In a win for all Idaho rivers, the Idaho Department of Water Resources (IDWR) denied a proposal that sought to privatize some Big Wood River flows near Hailey and Bellevue.

ICL actively protested the application of former IDWR director David Tuthill, who proposed to divert Big Wood water, let it seep into the ground as aquifer recharge, and then sell the recharged water as credits to junior (meaning newer) water right holders.

Competing Water Rights

Water rights are managed in priority by the date issued, so that the older your water right the more secure it is in times of water shortage. Idaho historically issued more water rights to aquifers than there currently is groundwater available, and now state water managers and water users are scrambling to try and find a way forward in an uncertain water future.

Aquifer recharge takes water from rivers and puts it into the ground. It is touted by some as the only solution to water uncertainty-despite the fact that it dewaters rivers, creating a new set of problems.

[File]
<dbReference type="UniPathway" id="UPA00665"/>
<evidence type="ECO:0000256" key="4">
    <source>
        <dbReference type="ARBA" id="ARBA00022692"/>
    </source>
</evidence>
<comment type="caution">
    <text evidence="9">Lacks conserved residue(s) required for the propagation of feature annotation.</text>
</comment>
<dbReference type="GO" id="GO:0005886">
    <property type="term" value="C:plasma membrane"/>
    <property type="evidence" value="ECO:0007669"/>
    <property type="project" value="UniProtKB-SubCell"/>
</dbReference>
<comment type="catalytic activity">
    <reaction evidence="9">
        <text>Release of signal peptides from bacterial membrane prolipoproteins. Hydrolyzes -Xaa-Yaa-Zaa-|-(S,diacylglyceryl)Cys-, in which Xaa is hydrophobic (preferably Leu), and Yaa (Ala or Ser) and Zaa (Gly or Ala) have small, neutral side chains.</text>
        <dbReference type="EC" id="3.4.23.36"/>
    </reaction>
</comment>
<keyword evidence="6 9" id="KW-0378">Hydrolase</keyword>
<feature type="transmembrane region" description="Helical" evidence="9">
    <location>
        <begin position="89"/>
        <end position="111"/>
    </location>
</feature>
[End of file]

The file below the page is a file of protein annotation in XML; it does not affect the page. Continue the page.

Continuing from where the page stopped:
While aquifer recharge may be an aspect of securing Idaho’s water
future, this proposal went well beyond simply recharging the aquifer. This proposal sought to divert and recharge water during early spring runoff; then, later in the year,   during times of water shortage when junior water right holders might be “turned off,” they could buy recharge credits in order to keep using their normal water rights.

Setting Precedents

Had he been successful, the recharge credit scheme would have been a
first in Idaho, creating a new way to legally dewater Idaho’s rivers and privatizing water in a way it currently is not.

ICL strongly challenged the proposal and we are very pleased with the outcome. It’s great for the Big Wood River, as well as the fish habitat, water quality and river ecology that depend on the high flows this proposal sought to divert. Furthermore, this is a good outcome for all Idaho rivers, sending a message that the kind of shell game proposed here isn’t acceptable.